World Cup 2014: British police issue warning to England fans over Brazil’s under-age prostitutes scam

Criminal organisations are planning to dress up girls as young as 11 as adult sex workers - and fans could face prison sentences for under-age sex
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British police have warned that criminal organisations are looking to exploit the influx of football fans for the World Cup in Brazil later this year by dressing up children as adult prostitutes for financial gain.

England fans were warned that they could expect prison sentences in South America or Britain for under-age sex, amid official warnings that Brazil was emerging as one of the most significant destinations for travelling child sex abusers.

Reports from Brazil have suggested that girls as young as 11 are dressed to look older than they are and forced into the sex trade. It is illegal in Brazil to pay for sex with a child aged 17 and under.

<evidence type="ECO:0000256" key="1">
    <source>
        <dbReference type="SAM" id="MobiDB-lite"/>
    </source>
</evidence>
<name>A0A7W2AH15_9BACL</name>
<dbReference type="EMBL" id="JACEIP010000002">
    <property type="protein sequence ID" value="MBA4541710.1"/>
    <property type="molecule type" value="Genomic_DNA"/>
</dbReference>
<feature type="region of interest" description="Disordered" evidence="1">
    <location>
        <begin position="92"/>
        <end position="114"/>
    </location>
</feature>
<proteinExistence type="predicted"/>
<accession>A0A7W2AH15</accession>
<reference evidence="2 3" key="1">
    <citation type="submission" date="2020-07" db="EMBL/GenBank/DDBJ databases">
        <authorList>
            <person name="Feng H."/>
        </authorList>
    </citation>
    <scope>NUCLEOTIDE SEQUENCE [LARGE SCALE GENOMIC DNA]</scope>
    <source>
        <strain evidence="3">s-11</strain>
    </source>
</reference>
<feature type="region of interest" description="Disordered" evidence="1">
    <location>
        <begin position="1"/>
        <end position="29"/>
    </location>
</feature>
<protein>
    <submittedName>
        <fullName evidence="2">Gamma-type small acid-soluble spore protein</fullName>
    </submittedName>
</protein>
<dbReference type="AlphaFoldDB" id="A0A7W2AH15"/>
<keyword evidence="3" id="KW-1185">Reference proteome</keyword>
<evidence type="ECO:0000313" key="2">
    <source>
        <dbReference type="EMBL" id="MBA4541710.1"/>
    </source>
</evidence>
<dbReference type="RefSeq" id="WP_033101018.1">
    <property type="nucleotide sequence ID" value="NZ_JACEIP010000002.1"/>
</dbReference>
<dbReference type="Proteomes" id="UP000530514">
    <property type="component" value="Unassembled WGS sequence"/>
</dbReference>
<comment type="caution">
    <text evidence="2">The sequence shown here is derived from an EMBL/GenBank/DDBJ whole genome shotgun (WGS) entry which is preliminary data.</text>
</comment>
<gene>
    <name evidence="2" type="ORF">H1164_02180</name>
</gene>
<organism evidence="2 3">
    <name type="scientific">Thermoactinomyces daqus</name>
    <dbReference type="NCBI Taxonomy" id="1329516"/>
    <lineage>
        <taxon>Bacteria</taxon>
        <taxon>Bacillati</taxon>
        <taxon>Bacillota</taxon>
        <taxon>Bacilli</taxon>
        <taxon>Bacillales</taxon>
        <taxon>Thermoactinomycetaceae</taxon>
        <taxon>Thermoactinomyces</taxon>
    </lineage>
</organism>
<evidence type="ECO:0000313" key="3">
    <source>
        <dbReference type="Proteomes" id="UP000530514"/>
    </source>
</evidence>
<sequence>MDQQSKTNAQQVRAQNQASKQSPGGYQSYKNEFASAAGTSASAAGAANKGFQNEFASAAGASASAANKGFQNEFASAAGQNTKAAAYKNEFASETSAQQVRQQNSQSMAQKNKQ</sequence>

The country’s burgeoning economy and the award of this summer’s World Cup and the Olympics in two years is likely to trigger an expansion of child sex markets, according to the latest threat assessment by child protection experts.

The country is thought to be second only to Thailand for the commercial sexual exploitation of children, according to the National Crime Agency.

“Brazilian children suffer abuse in the commercial sex trade and may have their appearance manipulated to look older,” said Johnny Gwynne, the head of the Child Exploitation and Online Protection Centre.

“They are children and they are being threatened and intimidated to make money.”

Charities and police have launched a campaign to warn travelling fans of the dangers of having paid-for sex with children under the age of 17. A short film will be played on flights to the country during this summer’s World Cup.

Sexual violence is the second most reported type of crime against children in Brazil with the majority of child victims aged between 10 and 14. Around 600,000 foreign visitors are expected to visit Brazil for the World Cup, which starts on 12 June.